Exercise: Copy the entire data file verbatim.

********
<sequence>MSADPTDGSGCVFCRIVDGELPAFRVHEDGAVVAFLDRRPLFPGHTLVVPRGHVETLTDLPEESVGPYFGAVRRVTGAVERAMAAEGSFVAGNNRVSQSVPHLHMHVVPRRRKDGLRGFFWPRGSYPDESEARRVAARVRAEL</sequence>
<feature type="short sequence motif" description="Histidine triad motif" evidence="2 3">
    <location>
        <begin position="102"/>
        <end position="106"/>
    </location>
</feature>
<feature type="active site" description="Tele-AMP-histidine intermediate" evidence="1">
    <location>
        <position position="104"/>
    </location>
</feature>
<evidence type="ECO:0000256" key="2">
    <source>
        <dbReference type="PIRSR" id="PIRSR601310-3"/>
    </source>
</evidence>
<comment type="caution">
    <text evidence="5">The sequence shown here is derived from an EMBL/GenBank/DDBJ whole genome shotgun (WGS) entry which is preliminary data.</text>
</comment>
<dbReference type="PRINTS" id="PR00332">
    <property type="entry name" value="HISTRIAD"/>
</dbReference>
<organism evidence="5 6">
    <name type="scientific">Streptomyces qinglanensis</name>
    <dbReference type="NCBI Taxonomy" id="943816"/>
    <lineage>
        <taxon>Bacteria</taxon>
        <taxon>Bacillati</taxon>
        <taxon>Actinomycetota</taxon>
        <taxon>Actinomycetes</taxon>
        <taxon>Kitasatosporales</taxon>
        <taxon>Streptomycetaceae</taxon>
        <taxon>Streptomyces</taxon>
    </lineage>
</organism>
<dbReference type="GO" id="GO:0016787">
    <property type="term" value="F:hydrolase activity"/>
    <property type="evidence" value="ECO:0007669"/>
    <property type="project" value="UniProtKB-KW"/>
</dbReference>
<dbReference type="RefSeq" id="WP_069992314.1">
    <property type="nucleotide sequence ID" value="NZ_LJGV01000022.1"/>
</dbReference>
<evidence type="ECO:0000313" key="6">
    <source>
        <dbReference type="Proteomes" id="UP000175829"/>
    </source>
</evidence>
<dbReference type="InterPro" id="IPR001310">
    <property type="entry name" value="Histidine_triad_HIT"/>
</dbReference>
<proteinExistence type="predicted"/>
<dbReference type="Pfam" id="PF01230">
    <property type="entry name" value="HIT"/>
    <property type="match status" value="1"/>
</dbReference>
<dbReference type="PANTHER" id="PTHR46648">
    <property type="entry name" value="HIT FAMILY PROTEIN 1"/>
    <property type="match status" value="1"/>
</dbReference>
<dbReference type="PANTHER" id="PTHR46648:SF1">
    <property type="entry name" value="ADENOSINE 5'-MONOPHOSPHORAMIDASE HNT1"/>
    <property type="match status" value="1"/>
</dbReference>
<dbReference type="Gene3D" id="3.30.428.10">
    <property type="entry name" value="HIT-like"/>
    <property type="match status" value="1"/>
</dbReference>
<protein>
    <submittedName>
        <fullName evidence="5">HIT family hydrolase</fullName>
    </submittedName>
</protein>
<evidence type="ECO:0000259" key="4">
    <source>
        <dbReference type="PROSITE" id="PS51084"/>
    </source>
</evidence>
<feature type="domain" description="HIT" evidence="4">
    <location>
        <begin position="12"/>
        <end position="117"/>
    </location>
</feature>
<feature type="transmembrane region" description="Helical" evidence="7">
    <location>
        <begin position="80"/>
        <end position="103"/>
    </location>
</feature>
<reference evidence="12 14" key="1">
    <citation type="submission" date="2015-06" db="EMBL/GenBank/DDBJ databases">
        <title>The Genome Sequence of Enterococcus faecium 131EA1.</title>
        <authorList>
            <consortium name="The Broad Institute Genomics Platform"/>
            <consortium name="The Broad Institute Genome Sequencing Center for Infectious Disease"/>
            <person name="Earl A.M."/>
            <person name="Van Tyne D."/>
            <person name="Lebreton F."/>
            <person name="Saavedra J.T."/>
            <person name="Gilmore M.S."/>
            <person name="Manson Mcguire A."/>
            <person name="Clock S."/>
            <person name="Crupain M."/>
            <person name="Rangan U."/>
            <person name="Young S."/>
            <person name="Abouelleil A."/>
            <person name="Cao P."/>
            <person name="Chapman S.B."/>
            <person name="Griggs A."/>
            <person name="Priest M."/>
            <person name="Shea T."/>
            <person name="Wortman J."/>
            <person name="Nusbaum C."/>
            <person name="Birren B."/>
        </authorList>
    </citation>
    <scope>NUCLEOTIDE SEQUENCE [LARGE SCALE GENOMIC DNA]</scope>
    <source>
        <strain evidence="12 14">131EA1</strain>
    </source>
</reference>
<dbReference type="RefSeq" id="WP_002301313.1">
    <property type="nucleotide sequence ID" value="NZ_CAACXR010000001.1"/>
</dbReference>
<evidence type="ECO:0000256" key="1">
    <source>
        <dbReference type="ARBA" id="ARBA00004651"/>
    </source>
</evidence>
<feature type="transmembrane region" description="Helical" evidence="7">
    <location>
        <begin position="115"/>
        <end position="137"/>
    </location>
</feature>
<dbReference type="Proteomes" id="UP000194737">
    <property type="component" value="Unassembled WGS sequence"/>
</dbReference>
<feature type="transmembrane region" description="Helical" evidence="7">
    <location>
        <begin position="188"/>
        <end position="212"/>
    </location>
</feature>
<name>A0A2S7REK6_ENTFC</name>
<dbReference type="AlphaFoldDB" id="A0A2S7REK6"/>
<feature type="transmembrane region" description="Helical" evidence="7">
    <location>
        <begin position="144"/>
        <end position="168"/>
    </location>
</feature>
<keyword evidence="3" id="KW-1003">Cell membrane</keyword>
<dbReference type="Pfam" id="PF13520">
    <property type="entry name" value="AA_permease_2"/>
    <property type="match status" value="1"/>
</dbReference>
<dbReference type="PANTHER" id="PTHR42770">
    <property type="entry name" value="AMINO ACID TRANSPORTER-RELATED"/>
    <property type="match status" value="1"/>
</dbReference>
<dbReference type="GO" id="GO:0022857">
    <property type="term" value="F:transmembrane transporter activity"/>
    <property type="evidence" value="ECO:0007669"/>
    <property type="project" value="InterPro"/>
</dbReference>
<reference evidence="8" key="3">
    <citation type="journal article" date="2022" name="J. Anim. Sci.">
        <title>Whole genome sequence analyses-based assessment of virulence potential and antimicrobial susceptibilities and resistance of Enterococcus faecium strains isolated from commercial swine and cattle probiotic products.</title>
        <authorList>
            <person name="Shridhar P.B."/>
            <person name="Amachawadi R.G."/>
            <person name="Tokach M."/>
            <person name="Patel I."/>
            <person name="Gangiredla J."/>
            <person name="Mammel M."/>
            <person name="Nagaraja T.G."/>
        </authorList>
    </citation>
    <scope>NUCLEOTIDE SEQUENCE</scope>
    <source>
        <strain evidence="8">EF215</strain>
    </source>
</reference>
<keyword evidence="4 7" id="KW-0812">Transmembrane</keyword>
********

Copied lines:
<sequence>MSADPTDGSGCVFCRIVDGELPAFRVHEDGAVVAFLDRRPLFPGHTLVVPRGHVETLTDLPEESVGPYFGAVRRVTGAVERAMAAEGSFVAGNNRVSQSVPHLHMHVVPRRRKDGLRGFFWPRGSYPDESEARRVAARVRAEL</sequence>
<feature type="short sequence motif" description="Histidine triad motif" evidence="2 3">
    <location>
        <begin position="102"/>
        <end position="106"/>
    </location>
</feature>
<feature type="active site" description="Tele-AMP-histidine intermediate" evidence="1">
    <location>
        <position position="104"/>
    </location>
</feature>
<evidence type="ECO:0000256" key="2">
    <source>
        <dbReference type="PIRSR" id="PIRSR601310-3"/>
    </source>
</evidence>
<comment type="caution">
    <text evidence="5">The sequence shown here is derived from an EMBL/GenBank/DDBJ whole genome shotgun (WGS) entry which is preliminary data.</text>
</comment>
<dbReference type="PRINTS" id="PR00332">
    <property type="entry name" value="HISTRIAD"/>
</dbReference>
<organism evidence="5 6">
    <name type="scientific">Streptomyces qinglanensis</name>
    <dbReference type="NCBI Taxonomy" id="943816"/>
    <lineage>
        <taxon>Bacteria</taxon>
        <taxon>Bacillati</taxon>
        <taxon>Actinomycetota</taxon>
        <taxon>Actinomycetes</taxon>
        <taxon>Kitasatosporales</taxon>
        <taxon>Streptomycetaceae</taxon>
        <taxon>Streptomyces</taxon>
    </lineage>
</organism>
<dbReference type="GO" id="GO:0016787">
    <property type="term" value="F:hydrolase activity"/>
    <property type="evidence" value="ECO:0007669"/>
    <property type="project" value="UniProtKB-KW"/>
</dbReference>
<dbReference type="RefSeq" id="WP_069992314.1">
    <property type="nucleotide sequence ID" value="NZ_LJGV01000022.1"/>
</dbReference>
<evidence type="ECO:0000313" key="6">
    <source>
        <dbReference type="Proteomes" id="UP000175829"/>
    </source>
</evidence>
<dbReference type="InterPro" id="IPR001310">
    <property type="entry name" value="Histidine_triad_HIT"/>
</dbReference>
<proteinExistence type="predicted"/>
<dbReference type="Pfam" id="PF01230">
    <property type="entry name" value="HIT"/>
    <property type="match status" value="1"/>
</dbReference>
<dbReference type="PANTHER" id="PTHR46648">
    <property type="entry name" value="HIT FAMILY PROTEIN 1"/>
    <property type="match status" value="1"/>
</dbReference>
<dbReference type="PANTHER" id="PTHR46648:SF1">
    <property type="entry name" value="ADENOSINE 5'-MONOPHOSPHORAMIDASE HNT1"/>
    <property type="match status" value="1"/>
</dbReference>
<dbReference type="Gene3D" id="3.30.428.10">
    <property type="entry name" value="HIT-like"/>
    <property type="match status" value="1"/>
</dbReference>
<protein>
    <submittedName>
        <fullName evidence="5">HIT family hydrolase</fullName>
    </submittedName>
</protein>
<evidence type="ECO:0000259" key="4">
    <source>
        <dbReference type="PROSITE" id="PS51084"/>
    </source>
</evidence>
<feature type="domain" description="HIT" evidence="4">
    <location>
        <begin position="12"/>
        <end position="117"/>
    </location>
</feature>
<feature type="transmembrane region" description="Helical" evidence="7">
    <location>
        <begin position="80"/>
        <end position="103"/>
    </location>
</feature>
<reference evidence="12 14" key="1">
    <citation type="submission" date="2015-06" db="EMBL/GenBank/DDBJ databases">
        <title>The Genome Sequence of Enterococcus faecium 131EA1.</title>
        <authorList>
            <consortium name="The Broad Institute Genomics Platform"/>
            <consortium name="The Broad Institute Genome Sequencing Center for Infectious Disease"/>
            <person name="Earl A.M."/>
            <person name="Van Tyne D."/>
            <person name="Lebreton F."/>
            <person name="Saavedra J.T."/>
            <person name="Gilmore M.S."/>
            <person name="Manson Mcguire A."/>
            <person name="Clock S."/>
            <person name="Crupain M."/>
            <person name="Rangan U."/>
            <person name="Young S."/>
            <person name="Abouelleil A."/>
            <person name="Cao P."/>
            <person name="Chapman S.B."/>
            <person name="Griggs A."/>
            <person name="Priest M."/>
            <person name="Shea T."/>
            <person name="Wortman J."/>
            <person name="Nusbaum C."/>
            <person name="Birren B."/>
        </authorList>
    </citation>
    <scope>NUCLEOTIDE SEQUENCE [LARGE SCALE GENOMIC DNA]</scope>
    <source>
        <strain evidence="12 14">131EA1</strain>
    </source>
</reference>
<dbReference type="RefSeq" id="WP_002301313.1">
    <property type="nucleotide sequence ID" value="NZ_CAACXR010000001.1"/>
</dbReference>
<evidence type="ECO:0000256" key="1">
    <source>
        <dbReference type="ARBA" id="ARBA00004651"/>
    </source>
</evidence>
<feature type="transmembrane region" description="Helical" evidence="7">
    <location>
        <begin position="115"/>
        <end position="137"/>
    </location>
</feature>
<dbReference type="Proteomes" id="UP000194737">
    <property type="component" value="Unassembled WGS sequence"/>
</dbReference>
<feature type="transmembrane region" description="Helical" evidence="7">
    <location>
        <begin position="188"/>
        <end position="212"/>
    </location>
</feature>
<name>A0A2S7REK6_ENTFC</name>
<dbReference type="AlphaFoldDB" id="A0A2S7REK6"/>
<feature type="transmembrane region" description="Helical" evidence="7">
    <location>
        <begin position="144"/>
        <end position="168"/>
    </location>
</feature>
<keyword evidence="3" id="KW-1003">Cell membrane</keyword>
<dbReference type="Pfam" id="PF13520">
    <property type="entry name" value="AA_permease_2"/>
    <property type="match status" value="1"/>
</dbReference>
<dbReference type="PANTHER" id="PTHR42770">
    <property type="entry name" value="AMINO ACID TRANSPORTER-RELATED"/>
    <property type="match status" value="1"/>
</dbReference>
<dbReference type="GO" id="GO:0022857">
    <property type="term" value="F:transmembrane transporter activity"/>
    <property type="evidence" value="ECO:0007669"/>
    <property type="project" value="InterPro"/>
</dbReference>
<reference evidence="8" key="3">
    <citation type="journal article" date="2022" name="J. Anim. Sci.">
        <title>Whole genome sequence analyses-based assessment of virulence potential and antimicrobial susceptibilities and resistance of Enterococcus faecium strains isolated from commercial swine and cattle probiotic products.</title>
        <authorList>
            <person name="Shridhar P.B."/>
            <person name="Amachawadi R.G."/>
            <person name="Tokach M."/>
            <person name="Patel I."/>
            <person name="Gangiredla J."/>
            <person name="Mammel M."/>
            <person name="Nagaraja T.G."/>
        </authorList>
    </citation>
    <scope>NUCLEOTIDE SEQUENCE</scope>
    <source>
        <strain evidence="8">EF215</strain>
    </source>
</reference>
<keyword evidence="4 7" id="KW-0812">Transmembrane</keyword>